Rachel Armstrong on why black-sky thinking can help us design beyond short-term issues and prepare for the unexpected by going further than what we traditionally call blue-sky thinking. Taking far reaching ideas into reality requires long term thinking: Black Sky Thinking.
My interpretation of a few main points:
1. “Dare to dream. Armstrong innovates by looking 100 years into the future, even beyond the limit of her lifetime”. Designing and innovating beyond the limits of our lifetime is what’s required in order to design sustainably and responsibly with an understanding of our impacts on future generations. Design is currently focused on creating within the short term as it’s what necessary in order to design products that will be replaced by a newer better version within a few years sometimes months and generally this is done without an idea or understanding of the impact on the environment and future generations which then creates “wicked problems” that have to be managed by a generation that did not create the problem in the first place. Long term thinking is essential to prevent such problems.
2. “Mix art and science. The merging of these previously separate disciplines has produced an explosion of creativity unseen since the days of the Enlightenment“. This is the current emergence of transdisciplinarity or the break down of disciplinary silos, the overlap of traditionally separate disciplines. The arts and the sciences require very different ways of thinking therefore combining them allows for a leap in creativity. Disciplinary silos can only take knowledge so far and the overlap of disciplines is necessary to take knowledge to new heights, especially when it involves the arts and the sciences.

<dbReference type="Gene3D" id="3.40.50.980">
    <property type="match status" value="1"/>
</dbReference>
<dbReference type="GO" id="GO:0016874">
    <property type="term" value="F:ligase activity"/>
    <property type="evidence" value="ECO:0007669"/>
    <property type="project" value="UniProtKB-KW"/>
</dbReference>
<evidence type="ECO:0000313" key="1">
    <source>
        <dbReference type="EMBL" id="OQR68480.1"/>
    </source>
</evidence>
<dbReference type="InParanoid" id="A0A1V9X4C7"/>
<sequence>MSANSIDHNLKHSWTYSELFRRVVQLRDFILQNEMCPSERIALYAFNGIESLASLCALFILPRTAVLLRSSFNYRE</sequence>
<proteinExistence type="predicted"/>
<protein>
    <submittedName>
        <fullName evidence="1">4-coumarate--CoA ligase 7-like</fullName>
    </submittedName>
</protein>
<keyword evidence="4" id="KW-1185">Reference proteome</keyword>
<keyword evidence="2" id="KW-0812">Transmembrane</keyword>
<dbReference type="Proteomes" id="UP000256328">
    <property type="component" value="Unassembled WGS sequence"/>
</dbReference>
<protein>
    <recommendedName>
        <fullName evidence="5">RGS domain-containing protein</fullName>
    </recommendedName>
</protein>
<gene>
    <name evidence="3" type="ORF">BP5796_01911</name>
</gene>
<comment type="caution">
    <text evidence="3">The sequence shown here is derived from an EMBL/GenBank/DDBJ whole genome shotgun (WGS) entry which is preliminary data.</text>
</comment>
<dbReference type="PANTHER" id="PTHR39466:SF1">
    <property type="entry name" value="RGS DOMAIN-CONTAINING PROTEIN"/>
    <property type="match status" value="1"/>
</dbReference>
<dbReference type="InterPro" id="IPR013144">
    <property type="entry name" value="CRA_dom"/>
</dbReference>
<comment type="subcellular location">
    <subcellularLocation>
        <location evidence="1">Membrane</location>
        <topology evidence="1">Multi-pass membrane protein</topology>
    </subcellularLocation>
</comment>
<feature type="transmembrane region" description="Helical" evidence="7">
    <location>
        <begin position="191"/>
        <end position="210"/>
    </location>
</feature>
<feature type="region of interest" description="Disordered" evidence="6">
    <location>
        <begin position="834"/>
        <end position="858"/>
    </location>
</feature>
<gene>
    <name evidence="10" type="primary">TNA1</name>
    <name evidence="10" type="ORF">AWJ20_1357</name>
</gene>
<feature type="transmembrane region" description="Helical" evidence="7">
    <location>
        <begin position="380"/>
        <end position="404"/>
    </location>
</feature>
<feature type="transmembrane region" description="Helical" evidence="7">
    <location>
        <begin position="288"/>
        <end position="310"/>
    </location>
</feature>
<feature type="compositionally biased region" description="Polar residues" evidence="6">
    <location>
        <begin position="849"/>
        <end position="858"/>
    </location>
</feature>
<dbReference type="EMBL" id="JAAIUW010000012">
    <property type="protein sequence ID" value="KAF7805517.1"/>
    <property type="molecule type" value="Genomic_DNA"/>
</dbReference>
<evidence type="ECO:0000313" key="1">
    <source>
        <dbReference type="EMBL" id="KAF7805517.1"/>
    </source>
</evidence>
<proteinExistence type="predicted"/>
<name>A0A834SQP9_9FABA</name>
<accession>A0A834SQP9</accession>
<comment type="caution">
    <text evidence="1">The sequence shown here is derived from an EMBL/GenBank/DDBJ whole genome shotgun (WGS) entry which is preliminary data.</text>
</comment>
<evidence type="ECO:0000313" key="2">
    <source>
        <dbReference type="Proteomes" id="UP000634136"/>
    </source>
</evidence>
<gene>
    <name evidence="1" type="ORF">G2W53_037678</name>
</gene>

3. “Talk lab. Consumers are embracing the science bit. Show off the science behind your product to draw your customers into the process”. As Rachel Armstrong previously suggested, there’s an important place for allowing the public in scientific research. Including the public in a dialogue about research is not only a way to inform and demystify what’s happening in what’s perceived as “ivory towers” but also allows for new ways to generate ideas in ways that scientist and designers might not as the public may interpret the research through fresh eyes and potentially inspire new generations of research. The current crossing of arts and science is leading to exciting and fascinating new horizons and there’s no time like the present to engage people in the possibilities.